From the WNAV Office

Today’s Martha’s Vineyard Vacation Rental Market

Written by Elizabeth Weedon
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The demand for short-term vacation rentals on the Vineyard for 2021 exceeded even last year’s record-breaking one. And exceptionally high early bookings suggest that the 2022 season might be at least as successful.

But Vineyard homeowners had, and will continue to have, a number of challenging issues to contend with while managing their rentals.

Only on MV

Although Vineyard homeowners experience all the same challenges faced by Cape owners and managers, they also have some unique issues of their own to contend with.

Population Explosion

In the last 10 years, the growth of new housing has slowed, and year-round residents have increased 25%, from 16,000 to 20,000! There are now more year-round residents than seasonal ones, for the first time in 40 years. In fact, there are 1000 fewer seasonal homes on the Island than there were in 2010. In the summer, the population on the Island now swells to 200,000. That’s a tremendous drain on the Island’s infrastructure.

The Hiring Dilemma

Homeowners looking for a plumber, electrician, painter, or contractor lately is abundantly aware of the hiring dilemma on the Island. With the sharp rise in population, the demand for services is higher than ever – and there are fewer people to provide those services.

Part of the problem is that these tradespeople can’t find housing. Housing development on the Island is showing only a 2% growth rate at the same time that the inventory of existing affordable housing is decreasing dramatically. The median price of homes is now over $1M.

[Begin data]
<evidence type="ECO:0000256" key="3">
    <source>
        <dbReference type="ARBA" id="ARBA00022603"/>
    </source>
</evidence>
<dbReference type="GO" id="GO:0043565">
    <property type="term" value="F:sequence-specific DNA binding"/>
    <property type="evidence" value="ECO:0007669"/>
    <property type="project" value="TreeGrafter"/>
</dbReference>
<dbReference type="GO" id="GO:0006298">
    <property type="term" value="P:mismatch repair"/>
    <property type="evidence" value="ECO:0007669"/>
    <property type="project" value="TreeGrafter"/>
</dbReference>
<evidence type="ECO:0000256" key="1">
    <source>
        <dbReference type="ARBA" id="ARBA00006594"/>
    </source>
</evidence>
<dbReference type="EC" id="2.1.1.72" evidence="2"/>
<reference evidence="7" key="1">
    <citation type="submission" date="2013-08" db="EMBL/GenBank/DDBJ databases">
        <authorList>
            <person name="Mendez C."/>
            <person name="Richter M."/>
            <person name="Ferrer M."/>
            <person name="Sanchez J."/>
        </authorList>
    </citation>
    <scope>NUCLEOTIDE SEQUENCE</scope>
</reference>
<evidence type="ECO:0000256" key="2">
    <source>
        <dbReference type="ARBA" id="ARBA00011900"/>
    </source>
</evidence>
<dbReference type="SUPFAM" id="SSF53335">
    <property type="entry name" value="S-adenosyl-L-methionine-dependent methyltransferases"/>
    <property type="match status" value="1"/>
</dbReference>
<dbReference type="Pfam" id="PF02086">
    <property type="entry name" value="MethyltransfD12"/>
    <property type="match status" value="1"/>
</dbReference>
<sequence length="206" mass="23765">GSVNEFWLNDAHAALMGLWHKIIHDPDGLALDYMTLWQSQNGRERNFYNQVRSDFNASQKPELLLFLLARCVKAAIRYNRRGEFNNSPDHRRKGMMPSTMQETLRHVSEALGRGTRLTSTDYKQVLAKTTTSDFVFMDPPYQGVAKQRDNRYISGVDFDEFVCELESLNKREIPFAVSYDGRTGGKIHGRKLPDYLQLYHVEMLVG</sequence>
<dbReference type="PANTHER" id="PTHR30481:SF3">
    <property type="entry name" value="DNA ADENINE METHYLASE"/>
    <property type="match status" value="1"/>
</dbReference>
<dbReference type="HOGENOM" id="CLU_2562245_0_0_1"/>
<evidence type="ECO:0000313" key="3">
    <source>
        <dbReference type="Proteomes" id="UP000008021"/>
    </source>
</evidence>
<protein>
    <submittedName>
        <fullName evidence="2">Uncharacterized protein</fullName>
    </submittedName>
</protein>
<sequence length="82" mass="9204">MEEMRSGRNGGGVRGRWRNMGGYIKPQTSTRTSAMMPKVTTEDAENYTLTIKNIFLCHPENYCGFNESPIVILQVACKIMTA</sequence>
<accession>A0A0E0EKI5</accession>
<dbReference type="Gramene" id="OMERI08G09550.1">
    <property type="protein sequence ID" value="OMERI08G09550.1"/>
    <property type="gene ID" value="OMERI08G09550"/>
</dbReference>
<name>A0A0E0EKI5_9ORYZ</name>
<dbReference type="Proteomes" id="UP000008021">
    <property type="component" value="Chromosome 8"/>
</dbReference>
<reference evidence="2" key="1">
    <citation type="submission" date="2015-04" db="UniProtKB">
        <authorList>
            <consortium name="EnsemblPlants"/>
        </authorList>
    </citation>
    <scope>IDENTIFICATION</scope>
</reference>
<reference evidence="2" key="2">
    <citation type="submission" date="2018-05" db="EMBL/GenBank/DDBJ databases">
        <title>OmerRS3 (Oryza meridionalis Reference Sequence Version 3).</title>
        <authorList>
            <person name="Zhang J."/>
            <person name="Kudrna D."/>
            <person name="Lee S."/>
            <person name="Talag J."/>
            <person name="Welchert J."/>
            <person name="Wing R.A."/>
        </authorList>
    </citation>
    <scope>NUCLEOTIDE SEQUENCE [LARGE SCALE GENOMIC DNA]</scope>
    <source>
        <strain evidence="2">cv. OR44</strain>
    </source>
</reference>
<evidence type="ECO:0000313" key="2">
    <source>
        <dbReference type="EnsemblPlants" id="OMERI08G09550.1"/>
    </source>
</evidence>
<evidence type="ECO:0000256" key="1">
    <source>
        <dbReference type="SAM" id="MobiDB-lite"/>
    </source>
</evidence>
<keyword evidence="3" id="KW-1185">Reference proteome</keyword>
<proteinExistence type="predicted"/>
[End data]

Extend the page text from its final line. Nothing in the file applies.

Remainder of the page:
So, what can you do? Don’t wait too long to hire your “team.” We have a few suggestions in our Home Services Directory. And once you do have someone you can trust – treat them well! Their loyalty to you is worth a fortune.

The Ferry Situation

The ferry system faces numerous challenges. This year, the SSA significantly raised their prices, while, at the same time, their dependability decreased. Boats were often randomly cancelled for technical reasons. And more frequent weather events created many cancelled trips. Of course, the terminal construction in Woods Hole didn’t help.

And of course, the traffic has increased: On August 7 of 2021, the SSA reported that there were 9,000 more vehicle crossings thus far than by August 7 of the prior year. Hopefully, most of the terminal construction will have been completed by next year.

There’s not much you can do other than make every effort to fill your home as quickly as possible so that your guests can book their reservations early.

Despite these challenges, the 2021 Vineyard rental season was a success on all fronts.

Vineyard Demand 2019 – 2021

Let’s take an historical look at vacationer demand (i.e., inquiries).